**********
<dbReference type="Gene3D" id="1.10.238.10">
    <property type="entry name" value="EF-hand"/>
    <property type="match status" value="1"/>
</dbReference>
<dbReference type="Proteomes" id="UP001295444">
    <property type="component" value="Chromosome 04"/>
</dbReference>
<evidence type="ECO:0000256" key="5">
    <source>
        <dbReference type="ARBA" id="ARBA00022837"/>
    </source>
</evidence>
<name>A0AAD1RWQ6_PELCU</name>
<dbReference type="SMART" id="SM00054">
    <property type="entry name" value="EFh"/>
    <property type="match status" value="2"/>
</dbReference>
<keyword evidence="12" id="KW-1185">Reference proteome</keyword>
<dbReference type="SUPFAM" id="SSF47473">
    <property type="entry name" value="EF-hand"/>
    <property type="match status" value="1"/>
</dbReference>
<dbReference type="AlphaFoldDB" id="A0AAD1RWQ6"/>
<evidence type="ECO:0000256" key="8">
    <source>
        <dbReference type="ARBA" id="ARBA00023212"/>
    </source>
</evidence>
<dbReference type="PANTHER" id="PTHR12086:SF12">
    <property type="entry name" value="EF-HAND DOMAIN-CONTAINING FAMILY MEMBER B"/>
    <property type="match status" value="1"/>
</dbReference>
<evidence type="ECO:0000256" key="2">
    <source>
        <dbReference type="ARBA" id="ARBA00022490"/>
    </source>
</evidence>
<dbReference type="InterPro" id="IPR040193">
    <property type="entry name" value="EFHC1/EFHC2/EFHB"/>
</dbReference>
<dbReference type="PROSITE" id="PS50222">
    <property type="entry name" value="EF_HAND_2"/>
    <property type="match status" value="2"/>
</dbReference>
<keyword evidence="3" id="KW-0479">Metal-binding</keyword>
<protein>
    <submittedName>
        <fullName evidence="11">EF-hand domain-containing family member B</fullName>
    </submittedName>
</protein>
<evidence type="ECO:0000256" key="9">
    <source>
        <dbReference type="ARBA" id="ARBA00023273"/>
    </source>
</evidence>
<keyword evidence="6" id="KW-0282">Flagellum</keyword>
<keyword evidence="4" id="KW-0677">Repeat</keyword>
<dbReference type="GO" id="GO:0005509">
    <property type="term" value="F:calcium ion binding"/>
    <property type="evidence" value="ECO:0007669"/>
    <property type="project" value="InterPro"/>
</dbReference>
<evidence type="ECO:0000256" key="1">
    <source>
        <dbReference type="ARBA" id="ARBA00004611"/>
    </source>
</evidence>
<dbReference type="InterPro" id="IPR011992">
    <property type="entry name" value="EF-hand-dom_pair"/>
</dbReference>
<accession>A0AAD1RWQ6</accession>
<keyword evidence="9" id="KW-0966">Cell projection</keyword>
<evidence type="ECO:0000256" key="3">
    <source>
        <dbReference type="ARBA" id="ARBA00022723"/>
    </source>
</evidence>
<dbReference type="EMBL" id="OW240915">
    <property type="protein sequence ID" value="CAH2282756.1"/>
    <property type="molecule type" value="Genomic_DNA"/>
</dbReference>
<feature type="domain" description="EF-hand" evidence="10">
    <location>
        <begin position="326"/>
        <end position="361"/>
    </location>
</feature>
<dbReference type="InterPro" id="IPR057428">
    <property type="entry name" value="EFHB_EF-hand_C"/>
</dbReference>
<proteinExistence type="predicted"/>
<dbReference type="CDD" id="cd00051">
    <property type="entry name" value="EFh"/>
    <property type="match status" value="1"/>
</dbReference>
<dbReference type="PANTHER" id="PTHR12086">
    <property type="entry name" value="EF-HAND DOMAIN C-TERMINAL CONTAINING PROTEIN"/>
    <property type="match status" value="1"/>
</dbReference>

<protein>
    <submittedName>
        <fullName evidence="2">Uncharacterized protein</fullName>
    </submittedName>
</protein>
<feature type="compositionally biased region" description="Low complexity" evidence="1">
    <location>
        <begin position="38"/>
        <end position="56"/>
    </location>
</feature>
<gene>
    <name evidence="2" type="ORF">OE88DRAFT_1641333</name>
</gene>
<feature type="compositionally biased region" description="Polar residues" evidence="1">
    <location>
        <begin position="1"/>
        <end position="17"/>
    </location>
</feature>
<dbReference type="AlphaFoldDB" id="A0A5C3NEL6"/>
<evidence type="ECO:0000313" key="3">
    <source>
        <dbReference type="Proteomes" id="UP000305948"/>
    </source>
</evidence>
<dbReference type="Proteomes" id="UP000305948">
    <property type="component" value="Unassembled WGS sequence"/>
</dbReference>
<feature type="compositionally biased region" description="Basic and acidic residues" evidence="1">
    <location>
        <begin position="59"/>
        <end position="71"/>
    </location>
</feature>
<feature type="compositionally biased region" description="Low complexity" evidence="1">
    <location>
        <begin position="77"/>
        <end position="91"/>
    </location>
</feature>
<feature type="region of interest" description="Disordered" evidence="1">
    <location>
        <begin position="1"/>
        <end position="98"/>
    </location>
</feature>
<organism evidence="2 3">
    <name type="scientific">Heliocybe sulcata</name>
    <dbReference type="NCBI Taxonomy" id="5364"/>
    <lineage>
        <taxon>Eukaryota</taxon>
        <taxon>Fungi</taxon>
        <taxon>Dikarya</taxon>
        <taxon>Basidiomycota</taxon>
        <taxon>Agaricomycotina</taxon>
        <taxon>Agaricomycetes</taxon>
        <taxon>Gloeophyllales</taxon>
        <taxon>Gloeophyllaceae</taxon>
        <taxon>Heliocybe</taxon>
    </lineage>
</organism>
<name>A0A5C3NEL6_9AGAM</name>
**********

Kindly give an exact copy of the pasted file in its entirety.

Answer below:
<dbReference type="Gene3D" id="1.10.238.10">
    <property type="entry name" value="EF-hand"/>
    <property type="match status" value="1"/>
</dbReference>
<dbReference type="Proteomes" id="UP001295444">
    <property type="component" value="Chromosome 04"/>
</dbReference>
<evidence type="ECO:0000256" key="5">
    <source>
        <dbReference type="ARBA" id="ARBA00022837"/>
    </source>
</evidence>
<name>A0AAD1RWQ6_PELCU</name>
<dbReference type="SMART" id="SM00054">
    <property type="entry name" value="EFh"/>
    <property type="match status" value="2"/>
</dbReference>
<keyword evidence="12" id="KW-1185">Reference proteome</keyword>
<dbReference type="SUPFAM" id="SSF47473">
    <property type="entry name" value="EF-hand"/>
    <property type="match status" value="1"/>
</dbReference>
<dbReference type="AlphaFoldDB" id="A0AAD1RWQ6"/>
<evidence type="ECO:0000256" key="8">
    <source>
        <dbReference type="ARBA" id="ARBA00023212"/>
    </source>
</evidence>
<dbReference type="PANTHER" id="PTHR12086:SF12">
    <property type="entry name" value="EF-HAND DOMAIN-CONTAINING FAMILY MEMBER B"/>
    <property type="match status" value="1"/>
</dbReference>
<evidence type="ECO:0000256" key="2">
    <source>
        <dbReference type="ARBA" id="ARBA00022490"/>
    </source>
</evidence>
<dbReference type="InterPro" id="IPR040193">
    <property type="entry name" value="EFHC1/EFHC2/EFHB"/>
</dbReference>
<dbReference type="PROSITE" id="PS50222">
    <property type="entry name" value="EF_HAND_2"/>
    <property type="match status" value="2"/>
</dbReference>
<keyword evidence="3" id="KW-0479">Metal-binding</keyword>
<protein>
    <submittedName>
        <fullName evidence="11">EF-hand domain-containing family member B</fullName>
    </submittedName>
</protein>
<evidence type="ECO:0000256" key="9">
    <source>
        <dbReference type="ARBA" id="ARBA00023273"/>
    </source>
</evidence>
<keyword evidence="6" id="KW-0282">Flagellum</keyword>
<keyword evidence="4" id="KW-0677">Repeat</keyword>
<dbReference type="GO" id="GO:0005509">
    <property type="term" value="F:calcium ion binding"/>
    <property type="evidence" value="ECO:0007669"/>
    <property type="project" value="InterPro"/>
</dbReference>
<evidence type="ECO:0000256" key="1">
    <source>
        <dbReference type="ARBA" id="ARBA00004611"/>
    </source>
</evidence>
<dbReference type="InterPro" id="IPR011992">
    <property type="entry name" value="EF-hand-dom_pair"/>
</dbReference>
<accession>A0AAD1RWQ6</accession>
<keyword evidence="9" id="KW-0966">Cell projection</keyword>
<evidence type="ECO:0000256" key="3">
    <source>
        <dbReference type="ARBA" id="ARBA00022723"/>
    </source>
</evidence>
<dbReference type="EMBL" id="OW240915">
    <property type="protein sequence ID" value="CAH2282756.1"/>
    <property type="molecule type" value="Genomic_DNA"/>
</dbReference>
<feature type="domain" description="EF-hand" evidence="10">
    <location>
        <begin position="326"/>
        <end position="361"/>
    </location>
</feature>
<dbReference type="InterPro" id="IPR057428">
    <property type="entry name" value="EFHB_EF-hand_C"/>
</dbReference>
<proteinExistence type="predicted"/>
<dbReference type="CDD" id="cd00051">
    <property type="entry name" value="EFh"/>
    <property type="match status" value="1"/>
</dbReference>
<dbReference type="PANTHER" id="PTHR12086">
    <property type="entry name" value="EF-HAND DOMAIN C-TERMINAL CONTAINING PROTEIN"/>
    <property type="match status" value="1"/>
</dbReference>

<protein>
    <submittedName>
        <fullName evidence="2">Uncharacterized protein</fullName>
    </submittedName>
</protein>
<feature type="compositionally biased region" description="Low complexity" evidence="1">
    <location>
        <begin position="38"/>
        <end position="56"/>
    </location>
</feature>
<gene>
    <name evidence="2" type="ORF">OE88DRAFT_1641333</name>
</gene>
<feature type="compositionally biased region" description="Polar residues" evidence="1">
    <location>
        <begin position="1"/>
        <end position="17"/>
    </location>
</feature>
<dbReference type="AlphaFoldDB" id="A0A5C3NEL6"/>
<evidence type="ECO:0000313" key="3">
    <source>
        <dbReference type="Proteomes" id="UP000305948"/>
    </source>
</evidence>
<dbReference type="Proteomes" id="UP000305948">
    <property type="component" value="Unassembled WGS sequence"/>
</dbReference>
<feature type="compositionally biased region" description="Basic and acidic residues" evidence="1">
    <location>
        <begin position="59"/>
        <end position="71"/>
    </location>
</feature>
<feature type="compositionally biased region" description="Low complexity" evidence="1">
    <location>
        <begin position="77"/>
        <end position="91"/>
    </location>
</feature>
<feature type="region of interest" description="Disordered" evidence="1">
    <location>
        <begin position="1"/>
        <end position="98"/>
    </location>
</feature>
<organism evidence="2 3">
    <name type="scientific">Heliocybe sulcata</name>
    <dbReference type="NCBI Taxonomy" id="5364"/>
    <lineage>
        <taxon>Eukaryota</taxon>
        <taxon>Fungi</taxon>
        <taxon>Dikarya</taxon>
        <taxon>Basidiomycota</taxon>
        <taxon>Agaricomycotina</taxon>
        <taxon>Agaricomycetes</taxon>
        <taxon>Gloeophyllales</taxon>
        <taxon>Gloeophyllaceae</taxon>
        <taxon>Heliocybe</taxon>
    </lineage>
</organism>
<name>A0A5C3NEL6_9AGAM</name>